The incoming ArkStorm expected to approach California

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The incoming ArkStorm expected to approach California

A storm heading towards Southern California. Graphic courtesy of Cristian Rosales-Cardenas.

A storm heading towards Southern California. Graphic courtesy of Cristian Rosales-Cardenas.

A storm heading towards Southern California. Graphic courtesy of Cristian Rosales-Cardenas.

A storm heading towards Southern California. Graphic courtesy of Cristian Rosales-Cardenas.

The Polar Vortex catalyzed the recent rain in Southern California. Countless days of nonstop rain and highwinds rattled the southlands. Some consider it to be merely a storm, but in reality, this weather anomaly is a side effect of the Polar Vortex hitting the northeastern part of the country.

What is the Polar Vortex?

The Polar Vortex is a low-pressure region that is made up of cold air. It usually sits in the northern-most parts of the globe, but in the winter the Polar Vortex expands. Sometimes, it expands and when it reaches warm air, parts of the low pressure region break off, sending cold fronts across the globe.

It is difficult to see these effects because the cold winds are up in the stratosphere. However, the cold winds cause an increase in rain and aggressive gusts, which have recently battered Southern California. We saw the true effects of the storm towards the beginning of February when the inland Empire experienced as much as 80 mph winds and 10.63 inches of rain.

The effects of the vortex have been extreme. In places like Chicago, many people were advised to skip work and children and adults had classes canceled due to the extreme weather, which caused frostbite and 21 deaths. The weather became so severe that people could experience frostbite within three to fifteen minutes and the first symptoms of hypothermia from being outside for thirty minutes.

Doctors such as Stathis Poulakidas have already seen 50 cases of frostbite in a week, some of which resulted in the amputation of fingers and limbs.

Not only does the Polar Vortex cause health problems, but also a hard time using basic transportation. To keep the railroads operating in Chicago and prevent switches from freezing, Metra employees lit the track on fire.

Thankfully, Southern California will not experience conditions as daunting as those which affect the citizens of Chicago, but it still feels the effects of the vortex.

The biggest effect on California is not the vortex itself, but the parts of the vortex’s cold winds that break off and travel the globe. The Polar Vortex has always expanded and broken off, but this time, the winds traveled towards California.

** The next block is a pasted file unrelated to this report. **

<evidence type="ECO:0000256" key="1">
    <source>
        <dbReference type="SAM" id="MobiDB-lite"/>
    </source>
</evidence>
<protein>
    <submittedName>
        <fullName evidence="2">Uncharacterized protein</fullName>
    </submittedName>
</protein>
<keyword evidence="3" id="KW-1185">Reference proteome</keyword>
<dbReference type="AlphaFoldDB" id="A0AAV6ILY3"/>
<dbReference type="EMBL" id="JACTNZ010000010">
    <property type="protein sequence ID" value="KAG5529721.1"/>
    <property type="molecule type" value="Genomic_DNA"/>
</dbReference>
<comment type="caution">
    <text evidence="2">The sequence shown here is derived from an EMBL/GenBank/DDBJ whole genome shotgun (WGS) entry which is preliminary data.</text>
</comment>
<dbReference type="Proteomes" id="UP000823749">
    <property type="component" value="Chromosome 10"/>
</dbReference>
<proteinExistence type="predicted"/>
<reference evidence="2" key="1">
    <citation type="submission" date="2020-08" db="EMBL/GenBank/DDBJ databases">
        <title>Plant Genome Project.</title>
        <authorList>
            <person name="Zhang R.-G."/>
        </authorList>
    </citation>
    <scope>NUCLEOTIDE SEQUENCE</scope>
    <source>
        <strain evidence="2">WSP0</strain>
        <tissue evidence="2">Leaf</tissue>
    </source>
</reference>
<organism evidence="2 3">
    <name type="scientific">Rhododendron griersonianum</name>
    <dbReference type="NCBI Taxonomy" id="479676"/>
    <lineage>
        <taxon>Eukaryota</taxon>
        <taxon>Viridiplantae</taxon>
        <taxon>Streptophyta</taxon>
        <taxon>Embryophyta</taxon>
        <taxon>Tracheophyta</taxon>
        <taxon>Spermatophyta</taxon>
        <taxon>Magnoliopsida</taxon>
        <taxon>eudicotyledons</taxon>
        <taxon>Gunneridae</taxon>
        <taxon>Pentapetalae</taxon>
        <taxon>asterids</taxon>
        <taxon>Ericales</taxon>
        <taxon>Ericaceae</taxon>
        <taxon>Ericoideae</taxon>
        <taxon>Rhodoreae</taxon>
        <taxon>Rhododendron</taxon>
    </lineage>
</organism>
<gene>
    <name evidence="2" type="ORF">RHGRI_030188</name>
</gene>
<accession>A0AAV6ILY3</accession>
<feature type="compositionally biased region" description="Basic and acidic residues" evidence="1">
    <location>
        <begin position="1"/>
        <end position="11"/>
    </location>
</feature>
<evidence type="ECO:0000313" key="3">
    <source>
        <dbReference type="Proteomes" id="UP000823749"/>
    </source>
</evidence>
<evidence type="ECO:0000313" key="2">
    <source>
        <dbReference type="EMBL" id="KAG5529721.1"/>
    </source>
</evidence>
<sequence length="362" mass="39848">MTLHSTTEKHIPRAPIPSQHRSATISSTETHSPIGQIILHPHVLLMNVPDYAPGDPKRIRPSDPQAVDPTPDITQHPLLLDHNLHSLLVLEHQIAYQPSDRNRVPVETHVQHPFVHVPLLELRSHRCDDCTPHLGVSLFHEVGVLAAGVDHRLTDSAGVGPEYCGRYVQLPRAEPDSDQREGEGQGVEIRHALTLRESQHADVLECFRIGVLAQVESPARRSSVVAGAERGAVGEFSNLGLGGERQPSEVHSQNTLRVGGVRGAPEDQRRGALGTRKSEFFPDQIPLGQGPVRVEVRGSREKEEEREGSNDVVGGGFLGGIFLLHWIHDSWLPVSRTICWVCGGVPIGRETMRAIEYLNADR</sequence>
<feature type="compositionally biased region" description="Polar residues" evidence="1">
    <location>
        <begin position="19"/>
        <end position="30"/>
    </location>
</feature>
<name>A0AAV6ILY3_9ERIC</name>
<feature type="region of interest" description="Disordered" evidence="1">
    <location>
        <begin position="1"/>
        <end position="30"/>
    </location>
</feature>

The rain may be beneficial, but due to the recent fires and the excessive amount of rain the state has received, there could be complications. The fires destroyed many of the plants that held down the soil. According to the United States Geological Survey, if it were to rain 0.3 inches for just thirty minutes, there could be landslides.

So aside from the cold weather and increase of rain, expect there to be landslides in the coming weeks due to the Polar Vortex from the northeast.

Most Webb students have felt the impacts from these storms. Massimo Rabida (‘21), a Jameson resident, said, “The boys’ dorms are cold because they are all outdoors. The design of my dorm area makes it so that I don’t need to sweep water out so I am not affected much.”

However, boarders such as Dean Woefle (‘21), who lives in Alamo, said, “The way Alamo is structured, the worms come to the surface and die on the walkway. Then we need to sweep the dead worms away and the worms sometimes get under doorways and get stuck in our rooms.”

Liz O’Grady (‘21), who lives in Jones, said, “Whenever Jones is flooded, the lounge’s carpet is soaked with water and they have to bring fans in. I do not enjoy when it rains.”

Even now in early March, we feel the storms’ effects. As a state, our best bet is to hunker down, fix those leaks, and continue going. However, we may not be able to hide in our comfy homes or dorms forever.

A megastorm is coming, wrote the LA times on February 18th. The journalist warned that the San Gabriel Basin could flood, with close to 1.5 million people needing to flee. The rain are due to the runoff from the San Gabriel mountains which could overwhelm dams, such as the Whittier Narrows Dam, causing them to flood past their capacity.

Shockingly, this storm has nothing to do with the Polar Vortex at all; it is a different storm known as the ArkStorm. ArkStorms is more extreme than the weather that we experienced with the Polar Vortex, and is more dangerous because they are caused by the warming planet. As the planet heats up, the world should expect less from the Polar Vortex, and more ArkStorm which is directly correlated to global warming.

The Polar Vortex will always stay in the North Poles and will come back yearly, but the ArkStorm will only be temporary; the storm of biblical proportions, ArkStorm, is already upon us and we summoned it.